I suspect that, as this year and the ’00 decade come to a close, few people will pine for 2009’s business climate. The recession continued to take its toll on our enterprises and investments, posing the question, “Will I ever be able to retire?” Here a few “top items” from this rapidly expiring year:

Stability returns to the market. Although most business types will not remember 2009 as a stellar year, the hearing aid market did rebound from the poor second half in 2008. Hearing Industry Association (HIA) figures through September show a 6.1% increase in unit sales, albeit only a 2.2% increase for the private sector compared to huge unit gains (27.7%) for the Department of Veterans Affairs (see August 2009 Staff Standpoint). It’s a pretty good bet that we’ll see strong fourth-quarter growth figures—not so much because hearing aids are flying off the shelves, but rather last year’s fourth-quarter sales in the private sector were awful (-6.6%). However, even taking this into account, the hearing industry was spared much of the pain that many other industries felt; we saw overall sales decrease by only -0.73% in 2008 (-2.5% for the private sector), followed by four quarters of positive growth in 2009. This year’s sales should substantially exceed those of 2007.

But revenues lag for many. Several indicators suggest that, for most dispensing offices, revenues from hearing aid sales and related services probably remained at about 2008 levels. For example, a mid-year HR online Web poll on this website indicated that about one in three practices (34%) experienced net revenues similar to 2008, while one in four reported their net revenues were worse than in 2008. So, from a “glass-half-empty” viewpoint, 58% reported that their net revenues stayed the same or decreased. However, 29% reported increased sales of more than 10%, while 13% reported increases of 1% to 5%.

Flight to value. In general, consumers were more reluctant about making large purchases, and those who did purchase hearing aids in 2009 were more likely to opt for lower-cost devices compared to previous years. Some market analysts believe that the worst period of the recession caused a temporary halving of the premium market (ie, there was a mass migration to mid- and lower-priced product lines). In a March/April HR online poll, a total of 74.5% of respondents said that the recession caused their patients to seek lower-priced hearing instruments. Not surprisingly, many new product launches in 2009 were aimed at the mid- to economy-line categories. Financing for consumers’ purchase of aids was also an often-mentioned topic in articles and presentations.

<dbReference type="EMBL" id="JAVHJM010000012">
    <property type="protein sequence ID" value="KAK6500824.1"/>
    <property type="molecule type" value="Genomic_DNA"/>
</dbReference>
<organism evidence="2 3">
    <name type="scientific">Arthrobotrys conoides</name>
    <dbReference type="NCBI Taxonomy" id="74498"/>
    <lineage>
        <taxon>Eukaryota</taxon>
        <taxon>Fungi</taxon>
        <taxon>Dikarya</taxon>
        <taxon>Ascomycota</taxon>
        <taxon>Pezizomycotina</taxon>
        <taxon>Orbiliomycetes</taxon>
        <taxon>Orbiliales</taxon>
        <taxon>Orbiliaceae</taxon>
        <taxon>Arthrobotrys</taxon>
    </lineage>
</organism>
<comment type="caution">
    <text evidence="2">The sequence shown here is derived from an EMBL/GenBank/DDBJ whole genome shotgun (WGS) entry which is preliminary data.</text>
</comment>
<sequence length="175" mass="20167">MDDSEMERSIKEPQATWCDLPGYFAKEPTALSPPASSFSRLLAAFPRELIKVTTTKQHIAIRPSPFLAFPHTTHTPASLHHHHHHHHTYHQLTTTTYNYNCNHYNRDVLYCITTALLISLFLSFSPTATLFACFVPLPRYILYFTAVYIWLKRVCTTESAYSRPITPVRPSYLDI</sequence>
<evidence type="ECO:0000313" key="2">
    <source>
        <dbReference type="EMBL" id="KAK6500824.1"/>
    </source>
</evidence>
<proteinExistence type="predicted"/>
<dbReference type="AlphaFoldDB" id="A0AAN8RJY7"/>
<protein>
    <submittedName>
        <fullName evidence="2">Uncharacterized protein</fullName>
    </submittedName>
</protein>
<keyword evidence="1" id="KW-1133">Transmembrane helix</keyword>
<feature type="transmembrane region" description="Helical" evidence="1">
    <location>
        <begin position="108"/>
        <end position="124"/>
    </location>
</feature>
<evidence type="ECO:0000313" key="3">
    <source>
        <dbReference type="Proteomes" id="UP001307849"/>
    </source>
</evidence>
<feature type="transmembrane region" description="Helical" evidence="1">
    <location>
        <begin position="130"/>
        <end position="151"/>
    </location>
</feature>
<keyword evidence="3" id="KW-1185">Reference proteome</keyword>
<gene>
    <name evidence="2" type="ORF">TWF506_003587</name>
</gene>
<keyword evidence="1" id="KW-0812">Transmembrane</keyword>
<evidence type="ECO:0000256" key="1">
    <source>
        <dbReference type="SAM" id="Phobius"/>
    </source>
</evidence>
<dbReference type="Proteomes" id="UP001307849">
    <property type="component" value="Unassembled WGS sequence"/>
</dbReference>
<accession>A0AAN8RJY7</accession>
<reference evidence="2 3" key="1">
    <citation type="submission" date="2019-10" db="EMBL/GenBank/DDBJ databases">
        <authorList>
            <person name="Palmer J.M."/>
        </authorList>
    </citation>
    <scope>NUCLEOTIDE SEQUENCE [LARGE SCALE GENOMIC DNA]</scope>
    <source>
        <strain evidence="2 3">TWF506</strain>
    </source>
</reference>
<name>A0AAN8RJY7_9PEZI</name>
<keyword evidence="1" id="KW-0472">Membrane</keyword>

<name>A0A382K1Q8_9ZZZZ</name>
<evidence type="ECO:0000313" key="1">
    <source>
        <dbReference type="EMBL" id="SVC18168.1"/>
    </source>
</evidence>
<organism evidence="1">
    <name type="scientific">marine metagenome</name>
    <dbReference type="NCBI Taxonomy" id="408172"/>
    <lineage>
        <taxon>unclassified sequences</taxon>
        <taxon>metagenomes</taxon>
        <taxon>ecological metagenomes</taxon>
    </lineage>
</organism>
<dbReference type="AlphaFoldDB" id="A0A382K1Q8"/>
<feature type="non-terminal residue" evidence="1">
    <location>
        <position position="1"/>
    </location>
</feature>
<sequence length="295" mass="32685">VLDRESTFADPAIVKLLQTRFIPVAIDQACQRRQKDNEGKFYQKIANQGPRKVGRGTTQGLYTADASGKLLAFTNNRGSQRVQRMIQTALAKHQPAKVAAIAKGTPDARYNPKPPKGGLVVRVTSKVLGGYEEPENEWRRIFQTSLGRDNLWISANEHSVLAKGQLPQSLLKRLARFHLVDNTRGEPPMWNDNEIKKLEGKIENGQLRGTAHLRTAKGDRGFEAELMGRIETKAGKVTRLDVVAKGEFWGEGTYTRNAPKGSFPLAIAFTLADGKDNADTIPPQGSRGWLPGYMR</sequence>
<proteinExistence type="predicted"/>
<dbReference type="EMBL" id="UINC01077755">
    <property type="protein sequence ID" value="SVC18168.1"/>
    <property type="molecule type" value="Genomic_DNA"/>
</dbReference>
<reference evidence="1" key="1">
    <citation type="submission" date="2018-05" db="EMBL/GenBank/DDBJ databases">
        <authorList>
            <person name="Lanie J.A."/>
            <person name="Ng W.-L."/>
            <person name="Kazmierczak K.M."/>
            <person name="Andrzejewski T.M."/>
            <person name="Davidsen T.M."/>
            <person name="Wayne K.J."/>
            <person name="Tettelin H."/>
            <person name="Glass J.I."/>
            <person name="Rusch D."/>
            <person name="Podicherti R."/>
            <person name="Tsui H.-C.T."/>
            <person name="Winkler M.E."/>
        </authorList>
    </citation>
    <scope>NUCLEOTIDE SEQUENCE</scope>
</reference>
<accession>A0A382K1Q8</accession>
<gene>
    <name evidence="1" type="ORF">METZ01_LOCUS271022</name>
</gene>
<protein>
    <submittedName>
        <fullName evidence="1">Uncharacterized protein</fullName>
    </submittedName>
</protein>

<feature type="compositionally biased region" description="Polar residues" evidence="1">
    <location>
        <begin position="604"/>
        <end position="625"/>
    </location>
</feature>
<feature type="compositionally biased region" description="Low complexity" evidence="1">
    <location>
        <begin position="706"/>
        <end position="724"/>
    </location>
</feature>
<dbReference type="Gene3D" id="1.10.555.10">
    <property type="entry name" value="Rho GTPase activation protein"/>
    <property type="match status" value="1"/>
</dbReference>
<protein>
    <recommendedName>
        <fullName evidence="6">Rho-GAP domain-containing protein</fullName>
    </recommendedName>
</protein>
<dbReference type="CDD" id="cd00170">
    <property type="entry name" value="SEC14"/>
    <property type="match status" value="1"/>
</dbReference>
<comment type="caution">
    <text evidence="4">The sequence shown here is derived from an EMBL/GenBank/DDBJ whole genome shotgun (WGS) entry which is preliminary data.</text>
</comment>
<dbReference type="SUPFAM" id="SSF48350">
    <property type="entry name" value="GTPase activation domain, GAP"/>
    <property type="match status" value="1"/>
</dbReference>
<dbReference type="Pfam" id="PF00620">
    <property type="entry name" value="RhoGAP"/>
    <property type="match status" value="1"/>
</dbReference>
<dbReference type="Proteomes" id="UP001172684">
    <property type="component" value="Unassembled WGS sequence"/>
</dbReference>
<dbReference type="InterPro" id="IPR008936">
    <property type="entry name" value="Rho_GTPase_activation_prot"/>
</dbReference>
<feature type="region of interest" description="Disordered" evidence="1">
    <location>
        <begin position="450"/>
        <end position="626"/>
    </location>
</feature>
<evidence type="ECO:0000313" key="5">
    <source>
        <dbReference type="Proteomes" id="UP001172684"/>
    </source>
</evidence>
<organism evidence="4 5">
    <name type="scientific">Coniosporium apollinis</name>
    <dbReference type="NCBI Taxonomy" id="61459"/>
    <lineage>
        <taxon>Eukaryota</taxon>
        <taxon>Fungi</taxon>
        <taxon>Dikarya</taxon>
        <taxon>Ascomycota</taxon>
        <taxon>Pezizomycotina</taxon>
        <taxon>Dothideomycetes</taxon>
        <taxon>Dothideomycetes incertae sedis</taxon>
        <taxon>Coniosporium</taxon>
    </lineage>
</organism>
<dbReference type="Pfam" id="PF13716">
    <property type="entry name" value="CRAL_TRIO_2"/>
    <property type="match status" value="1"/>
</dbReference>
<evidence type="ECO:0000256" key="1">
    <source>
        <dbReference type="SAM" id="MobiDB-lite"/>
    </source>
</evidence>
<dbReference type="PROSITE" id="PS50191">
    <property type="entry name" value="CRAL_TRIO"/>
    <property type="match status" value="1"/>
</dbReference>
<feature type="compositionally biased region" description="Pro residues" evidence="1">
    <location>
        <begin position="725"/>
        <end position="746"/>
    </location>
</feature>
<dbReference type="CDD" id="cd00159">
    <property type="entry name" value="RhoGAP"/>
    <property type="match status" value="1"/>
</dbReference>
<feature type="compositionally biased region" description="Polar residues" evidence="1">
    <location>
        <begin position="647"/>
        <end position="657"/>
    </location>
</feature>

Mini-BTEs. According to HIA third-quarter statistics, behind-the-ear (BTE) hearing aids now constitute 63.4% of the market, a huge increase from 2000, when they made up 20.2% of the market. Likewise, judging from the use of smaller batteries (size 10 and 312), mini-BTEs now make up 43.6% of all the BTEs sold to the private sector. Receiver-in-the-canal (RIC/RITE) BTEs, another subset of BTEs consisting of both mini and standard sizes, constitute 43.3% of the BTEs dispensed in the private offices.

Major acquisitions. Hearing aid manufacturers continued to purchase dispensing offices in 2009, but at a slower pace than in recent years. Among the most notable acquisitions of 2009 was Sonova’s $65 million purchase of Newport Audiology—possibly the nation’s fourth-largest dispensing chain with 360 locations, accounting for about 45,000 hearing aid units. Sonova, the parent company of Phonak and Unitron, also announced the purchase of cochlear-implant maker Advanced Bionics last month for $480 million (see page 46). William Demant Holding (WDH) announced in April a new company, Oticon Medical, which has now introduced the FDA-approved Ponto bone-anchored implant system to compete with Cochlear Corp’s Baha. WDH also purchased Grason-Stadler Inc (GSI), adding to its diagnostic equipment portfolio that includes Interacoustics and Maico. Additionally, Sonion was purchased by the Altor Fund, an investment company based in Stockholm. Even HR and HRP were involved in an acquisition when Anthem Media purchased the Allied Healthcare Group of magazines from Ascend Media.

What else? Check out the perspectives of 16 leaders in the industry in our annual HR Looking Back, Moving Forward feature. Also, look for more end-of-the-year compilations here online and in our March annual industry analysis.

The staff of The Hearing Review wishes you the very best of the Holiday Season and New Year, and we thank readers and advertisers for your continued support and valuable input.

Karl Strom